NIST special publication 800-137 Revision 1 stated “The security authorization decision indicates to the information system owner whether the system is: (i) authorized to operate; or (ii) not authorized to operate. The terms and conditions for the authorization provide a description of any specific limitations or restrictions placed on the operation of the information system or inherited controls that must be followed by the system owner or common control provider. The authorization termination date, established by the authorizing official, indicates when the security authorization expires.”

NASA spokeswoman said a conditional authorization “is fully within the prerogative of the federal authorizing official (AO) to ensure that she is aware of the underlying operational activities and managing risk accordingly.”

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“Working closely with the contractor, Hewlett Packard Enterprises (HPE), NASA’s chief information officer signed a 180-day authorization on July 29 that includes mutually agreeable assurance mechanisms,” the spokeswoman said.

A government cyber official said the idea of a conditional or interim ATO doesn’t pass muster any more — especially in light of all the cyber problems the government continually faces and OMB’s cyber sprint.

“If you are operating without an ATO, you are putting yourself at grave risk because you are accepting known risks and not trying to better understand risk in general and deal with it,” the official said. “A few years ago, this was something more commonplace because of limited resources and prioritization of sorts. Agencies were dealing with the worst and most serious problems, but I think it’s more accurate to describe current environment as one where it’s less acceptable because of a better understanding of issues and policy requirements like the Cybersecurity National Action Plan (CNAP) that you have to deal with this issue.”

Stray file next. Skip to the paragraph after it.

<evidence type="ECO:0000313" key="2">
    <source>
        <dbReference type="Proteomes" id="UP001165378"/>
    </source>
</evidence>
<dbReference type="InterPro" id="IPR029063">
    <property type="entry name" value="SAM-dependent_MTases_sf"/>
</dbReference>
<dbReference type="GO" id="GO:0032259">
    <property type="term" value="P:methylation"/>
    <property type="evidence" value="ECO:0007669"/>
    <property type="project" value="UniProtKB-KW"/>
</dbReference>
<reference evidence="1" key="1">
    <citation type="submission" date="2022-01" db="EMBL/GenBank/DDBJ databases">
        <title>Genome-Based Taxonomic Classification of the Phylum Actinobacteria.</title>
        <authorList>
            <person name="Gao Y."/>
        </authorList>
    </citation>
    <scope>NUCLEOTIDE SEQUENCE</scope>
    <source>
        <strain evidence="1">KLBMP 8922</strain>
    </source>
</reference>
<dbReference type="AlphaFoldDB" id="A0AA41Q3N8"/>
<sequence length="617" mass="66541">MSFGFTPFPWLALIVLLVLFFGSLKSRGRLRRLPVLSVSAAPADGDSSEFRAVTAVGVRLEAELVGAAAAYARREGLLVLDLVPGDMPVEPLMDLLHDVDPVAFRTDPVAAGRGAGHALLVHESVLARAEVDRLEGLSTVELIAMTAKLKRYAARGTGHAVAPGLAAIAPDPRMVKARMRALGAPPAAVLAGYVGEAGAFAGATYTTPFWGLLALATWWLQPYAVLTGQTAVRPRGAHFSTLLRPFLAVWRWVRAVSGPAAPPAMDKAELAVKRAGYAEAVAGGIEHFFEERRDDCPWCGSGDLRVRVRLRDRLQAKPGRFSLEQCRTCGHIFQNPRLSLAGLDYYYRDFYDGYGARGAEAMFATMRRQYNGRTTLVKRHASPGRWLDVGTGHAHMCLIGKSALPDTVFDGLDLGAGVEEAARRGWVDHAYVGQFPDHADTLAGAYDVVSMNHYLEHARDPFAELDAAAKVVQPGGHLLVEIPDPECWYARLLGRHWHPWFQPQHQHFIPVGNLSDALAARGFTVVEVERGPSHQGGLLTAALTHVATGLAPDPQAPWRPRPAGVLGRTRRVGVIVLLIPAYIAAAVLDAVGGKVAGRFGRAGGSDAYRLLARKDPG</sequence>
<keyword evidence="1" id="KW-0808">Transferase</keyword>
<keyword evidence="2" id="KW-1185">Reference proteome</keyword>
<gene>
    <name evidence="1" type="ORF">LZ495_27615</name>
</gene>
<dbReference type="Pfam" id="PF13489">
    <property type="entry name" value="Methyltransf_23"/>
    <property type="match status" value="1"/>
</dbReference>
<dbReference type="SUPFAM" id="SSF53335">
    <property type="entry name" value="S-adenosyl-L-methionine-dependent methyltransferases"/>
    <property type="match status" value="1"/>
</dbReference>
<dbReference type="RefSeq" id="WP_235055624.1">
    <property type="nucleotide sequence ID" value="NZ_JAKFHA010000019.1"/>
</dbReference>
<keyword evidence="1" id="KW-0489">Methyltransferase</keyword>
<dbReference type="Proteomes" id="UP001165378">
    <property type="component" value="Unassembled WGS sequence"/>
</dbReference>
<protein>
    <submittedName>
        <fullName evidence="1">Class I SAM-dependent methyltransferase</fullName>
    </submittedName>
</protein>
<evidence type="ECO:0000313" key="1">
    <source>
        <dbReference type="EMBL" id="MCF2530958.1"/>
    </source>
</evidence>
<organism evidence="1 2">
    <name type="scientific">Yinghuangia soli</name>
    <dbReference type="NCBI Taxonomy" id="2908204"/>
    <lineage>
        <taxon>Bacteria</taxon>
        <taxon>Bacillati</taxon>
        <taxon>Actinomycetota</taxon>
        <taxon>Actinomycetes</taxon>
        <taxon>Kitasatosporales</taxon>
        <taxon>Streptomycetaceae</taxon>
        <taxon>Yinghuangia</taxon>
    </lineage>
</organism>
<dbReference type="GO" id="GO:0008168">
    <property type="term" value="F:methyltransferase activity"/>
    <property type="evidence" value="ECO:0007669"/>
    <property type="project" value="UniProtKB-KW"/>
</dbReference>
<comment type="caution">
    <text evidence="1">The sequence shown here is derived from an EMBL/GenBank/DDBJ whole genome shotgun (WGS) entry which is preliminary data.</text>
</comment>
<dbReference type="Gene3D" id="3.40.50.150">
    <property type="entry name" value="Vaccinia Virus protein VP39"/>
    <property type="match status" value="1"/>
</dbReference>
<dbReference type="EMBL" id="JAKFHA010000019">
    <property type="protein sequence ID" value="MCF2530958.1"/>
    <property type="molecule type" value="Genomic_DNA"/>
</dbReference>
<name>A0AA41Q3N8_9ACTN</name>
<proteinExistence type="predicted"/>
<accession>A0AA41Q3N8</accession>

The ATO expiration and use of a conditional approval is a symptom of the larger problem and another chapter in NASA’s ongoing cybersecurity struggles, caused in large part by its deteriorating relationship with Hewlett Packard Enterprise.

As I reported in February, NASA’s contract with HPE is troublesome and fraught with cyber risks, and therefore putting networks and data at jeopardy.

The poor relationship came to a head in 2014 when HPE threatened to sue NASA and received a $35 million settlement over a disagreement about the terms of the ACES contract.

Since then, NASA sources said HPE has held the upper hand and blamed the agency for a lack of prioritization over the cyber challenges.

Now, Wynn is sending a message to both NASA and HPE that the security of the desktops, laptops and other end-user devices cannot be assured.

NASA center security officer, who requested anonymity to talk about the ACES situation, said as of April 2016 more than 53,000 systems were missing 426,000 critical patches across all of NASA. Of that, more than 38,000 were machines under the ACES contract, which were missing more than 378,000 patches.

“The issue of ACES security vulnerabilities has been known within NASA for the six years this contract has been in place. Chief information security officers from all centers have been complaining about the issues to the ACES service office and the agency CIO at headquarters for just as long,” the security officer said. “No one has seemed to care about the severity of this issue.”